Things are moving at the speed of blisters in the next generation of 5G mobile communications world, although many mobile users have yet or only recently upgraded to 4G LTE communications, and even as 4G continues to develop.

5th generation mobile networks or 5th generation wireless systems, abbreviated 5G, are the proposed next telecommunications standards beyond the current 4G/IMT-Advanced standards, operating in the millimetre bands (28, 38, and 60 GHz).

5G planning aims at higher capacity than current 4G, allowing a higher density of mobile broadband users, and supporting device-to-device, more reliable, and massive machine communications. 5G research and development also aims at lower latency than 4G equipment and lower battery consumption, for better implementation of the Internet of things. There is currently no standard for 5G deployments.

1.2. 5G Use Cases

Fig1: 5G use cases

The Next Generation Mobile Networks defines the following requirements that a 5G standard should fulfil.

" Data rates of tens of megabits per second for tens of thousands of users

" Data rates of 100 megabits per second for metropolitan areas

" 1 Gb per second simultaneously to many workers on the same office floor

" Several hundreds of thousands of simultaneous connections for wireless sensors

" Spectral efficiency significantly enhanced compared to 4G

" Coverage improved

" Signalling efficiency enhanced

" Latency reduced significantly compared to LTE.

In addition to providing simply faster speeds, they predict that 5G networks also will need to meet new use cases, such as the Internet of Things (internet connected devices), as well as broadcast-like services and lifeline communication in times of natural disaster. Carriers, chipmakers, OEMS and OSATs, such as Advanced Semiconductor Engineering (ASE) and Amkor Technology, Inc., have been preparing for this next-generation (5G) wireless standard, as mobile systems and base stations will require new and faster application processors, basebands and RF devices.

Although updated standards that define capabilities beyond those defined in the current 4G standards are under consideration, those new capabilities have been grouped under the current ITU-T 4G standards. The U.S. Federal Communications Commission (FCC) approved the spectrum for 5G, including the 28 GHz, 37 GHz and 39 GHz bands, on 14 July 2016.

2. 5G mmWaves

Fig 2: mmWaves Spectrum

Millimeter wave spectrum is the band of spectrum between 30 GHz and 300 GHz. Wedged between microwave and infrared waves, this spectrum can be used for high-speed wireless communications as seen with the latest 802.11ad Wi-Fi standard (operating at 60 GHz). It is being considered by standards organization, the Federal Communications Commission and researchers as the way to bring "5G" into the future by allocating more bandwidth to deliver faster, higher-quality video, and multimedia content and services. It has two characteristics because wave is located in the overlapping wavelength range of microwave and far of infrared wave.

2.1. Advantages of mmWaves for 5G networks

mmWaves have greater frequency allocation along with highly directional beam forming antennas. They have the best QoS (Quality of Service). But, above 24 GHz, everything gets more difficult. Like, semiconductor process capabilities decline, design difficulty increases, propagation losses increase and non-line-of-sight communications becomes a real challenge and system designs to address the above become more challenging. Yet, we choose to use mmWave frequencies because the best way to achieve the peak data rates of up to 10Gbps and wider channel bandwidths to increase the channel capacity.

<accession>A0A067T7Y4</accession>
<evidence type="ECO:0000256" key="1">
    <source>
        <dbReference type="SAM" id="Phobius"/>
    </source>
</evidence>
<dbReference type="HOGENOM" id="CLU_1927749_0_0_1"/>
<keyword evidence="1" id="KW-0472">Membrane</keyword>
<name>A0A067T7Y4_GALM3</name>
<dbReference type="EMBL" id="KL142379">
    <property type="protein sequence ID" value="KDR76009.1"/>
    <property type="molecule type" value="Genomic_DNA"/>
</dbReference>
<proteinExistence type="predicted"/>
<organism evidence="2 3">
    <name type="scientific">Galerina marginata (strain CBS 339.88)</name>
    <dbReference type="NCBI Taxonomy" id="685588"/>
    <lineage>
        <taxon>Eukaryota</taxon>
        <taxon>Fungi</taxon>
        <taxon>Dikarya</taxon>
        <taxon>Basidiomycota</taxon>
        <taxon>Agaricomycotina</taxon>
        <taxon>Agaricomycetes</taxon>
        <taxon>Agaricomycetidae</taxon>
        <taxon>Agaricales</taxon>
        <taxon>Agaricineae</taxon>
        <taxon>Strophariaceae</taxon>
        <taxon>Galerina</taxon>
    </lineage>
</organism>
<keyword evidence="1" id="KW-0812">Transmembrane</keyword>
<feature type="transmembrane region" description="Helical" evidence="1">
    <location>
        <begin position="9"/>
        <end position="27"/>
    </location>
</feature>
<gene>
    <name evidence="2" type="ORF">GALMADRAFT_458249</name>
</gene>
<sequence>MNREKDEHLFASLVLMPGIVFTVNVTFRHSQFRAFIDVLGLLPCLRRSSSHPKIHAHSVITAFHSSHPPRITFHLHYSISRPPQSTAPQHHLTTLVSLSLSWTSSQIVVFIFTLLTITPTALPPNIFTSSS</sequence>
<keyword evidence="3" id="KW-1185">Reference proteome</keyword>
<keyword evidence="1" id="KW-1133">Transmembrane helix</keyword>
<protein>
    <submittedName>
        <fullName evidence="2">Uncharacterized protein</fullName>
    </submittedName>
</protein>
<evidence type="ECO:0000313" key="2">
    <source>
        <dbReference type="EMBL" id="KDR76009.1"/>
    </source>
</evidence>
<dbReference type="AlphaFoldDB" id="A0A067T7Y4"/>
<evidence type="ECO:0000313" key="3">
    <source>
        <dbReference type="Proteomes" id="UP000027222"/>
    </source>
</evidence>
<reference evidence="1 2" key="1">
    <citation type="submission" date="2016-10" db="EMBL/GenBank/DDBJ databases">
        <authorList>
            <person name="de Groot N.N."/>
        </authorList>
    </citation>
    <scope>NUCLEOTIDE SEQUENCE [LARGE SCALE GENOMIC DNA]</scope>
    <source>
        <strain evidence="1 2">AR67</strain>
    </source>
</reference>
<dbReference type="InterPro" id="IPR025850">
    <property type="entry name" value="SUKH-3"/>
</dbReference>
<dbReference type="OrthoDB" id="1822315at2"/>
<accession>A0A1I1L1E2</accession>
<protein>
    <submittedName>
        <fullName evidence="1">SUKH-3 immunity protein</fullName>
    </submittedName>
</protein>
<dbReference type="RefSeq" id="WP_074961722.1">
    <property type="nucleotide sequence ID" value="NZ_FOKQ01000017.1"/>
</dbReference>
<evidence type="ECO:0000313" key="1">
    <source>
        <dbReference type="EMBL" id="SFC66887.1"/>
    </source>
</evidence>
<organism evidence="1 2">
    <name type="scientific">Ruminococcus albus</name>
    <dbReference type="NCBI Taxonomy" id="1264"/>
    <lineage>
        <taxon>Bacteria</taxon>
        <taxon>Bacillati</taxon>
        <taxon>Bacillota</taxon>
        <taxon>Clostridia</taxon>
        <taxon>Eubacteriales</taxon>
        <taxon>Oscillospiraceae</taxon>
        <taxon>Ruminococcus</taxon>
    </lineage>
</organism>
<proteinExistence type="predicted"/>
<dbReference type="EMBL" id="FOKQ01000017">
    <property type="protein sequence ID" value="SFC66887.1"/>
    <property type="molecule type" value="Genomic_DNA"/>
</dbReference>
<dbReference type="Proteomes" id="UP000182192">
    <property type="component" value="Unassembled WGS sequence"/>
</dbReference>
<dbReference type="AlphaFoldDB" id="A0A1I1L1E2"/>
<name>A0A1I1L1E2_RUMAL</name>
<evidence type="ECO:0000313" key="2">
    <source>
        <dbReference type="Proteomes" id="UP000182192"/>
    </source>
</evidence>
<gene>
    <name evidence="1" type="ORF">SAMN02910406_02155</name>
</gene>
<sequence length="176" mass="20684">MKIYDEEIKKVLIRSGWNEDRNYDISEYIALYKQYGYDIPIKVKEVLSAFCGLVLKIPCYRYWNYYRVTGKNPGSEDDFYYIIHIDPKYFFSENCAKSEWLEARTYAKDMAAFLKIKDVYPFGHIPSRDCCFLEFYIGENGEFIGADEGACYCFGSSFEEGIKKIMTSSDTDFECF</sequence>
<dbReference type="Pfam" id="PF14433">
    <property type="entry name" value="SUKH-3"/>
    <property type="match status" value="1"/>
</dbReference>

mmWaves have high data rates, gives improved battery life, are more reliable, have high level of security and are highly efficient.

3. SPECTRUM ANALYSIS

Shannon's Theorem gives an upper bound to the capacity of a link, in bits per second (bps), as a function of the available bandwidth and the signal-to-noise ratio of the link. The Shannon Theory tells the maximum rate at which information can be transmitted over a specified bandwidth channel in the presence of noise.

The Theorem can be stated as:

C = B * log2(1+ S/N)

where C is the achievable channel capacity, B is the bandwidth of the line, S is the average signal power and N is the average noise power.

The signal-to-noise ratio (S/N) is usually expressed in decibels (dB) given by the formula:

10 * log10(S/N)

So for example a signal-to-noise ratio of 1000 is commonly expressed as

10 * log10(1000) = 30 dB.

Here is a graph showing the relationship between C/B and S/N (in dB):

Fig: graph showing the relationship between C/B and S/N (in dB)

4. mmWave Mobile Communication for 5G - Beam Width Interference Resistance And Security

The main benefit that millimeter Wave technology has over RF frequencies is the spectral bandwidth of 5GHz being available in these ranges, resulting in current speeds of 1.25Gbps Full Duplex with potential throughput speeds of up to 10Gbps Full Duplex being made possible. Service providers can significantly expand channel band width way beyond 20 MHz Once market demand increases and better modulation techniques are implemented, spectral efficiency of the equipment will improve allowing the equipment to meet the higher capacity demands of prospective future networks.

4.1. Beam Width Interference Resistance

Millimeter wave signals transmit in very narrow focused beams which allows for multiple deployments in close range using the same frequency ranges. This allows Millimeter wave ideal for Point-to-Point Mesh, Ring and dense Hub & Spoke network topologies where lower frequency signals would not be able to cope before cross signal interference would become a significant limiting factor. The beam width is approx. 2 degree this benefit from increased interference protection and spectrum reuse. The highly directional and narrow radiation pattern from millimeter wave allows many transmitters to be deployed near each other without causing troublesome interference even when they are using the same frequencies. Using cross-polarization techniques allows even more radios to be deployed in an area, even along the 16 same path.

4.2. Security